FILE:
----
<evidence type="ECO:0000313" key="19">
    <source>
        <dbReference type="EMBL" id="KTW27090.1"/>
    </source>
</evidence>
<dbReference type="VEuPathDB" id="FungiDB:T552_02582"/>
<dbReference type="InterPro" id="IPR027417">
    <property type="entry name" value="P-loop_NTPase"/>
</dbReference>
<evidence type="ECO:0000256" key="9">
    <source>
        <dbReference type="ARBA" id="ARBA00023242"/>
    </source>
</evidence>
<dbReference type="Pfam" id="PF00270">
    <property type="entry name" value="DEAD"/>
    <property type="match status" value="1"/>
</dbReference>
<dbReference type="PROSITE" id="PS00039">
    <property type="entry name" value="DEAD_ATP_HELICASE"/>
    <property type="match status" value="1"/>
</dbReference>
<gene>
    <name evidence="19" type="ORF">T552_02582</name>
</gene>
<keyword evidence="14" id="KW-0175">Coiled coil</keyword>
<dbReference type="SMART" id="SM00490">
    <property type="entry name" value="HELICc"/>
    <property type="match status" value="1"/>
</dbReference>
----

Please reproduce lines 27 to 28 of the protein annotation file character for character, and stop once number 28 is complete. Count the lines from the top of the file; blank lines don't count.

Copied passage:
<dbReference type="SMART" id="SM00490">
    <property type="entry name" value="HELICc"/>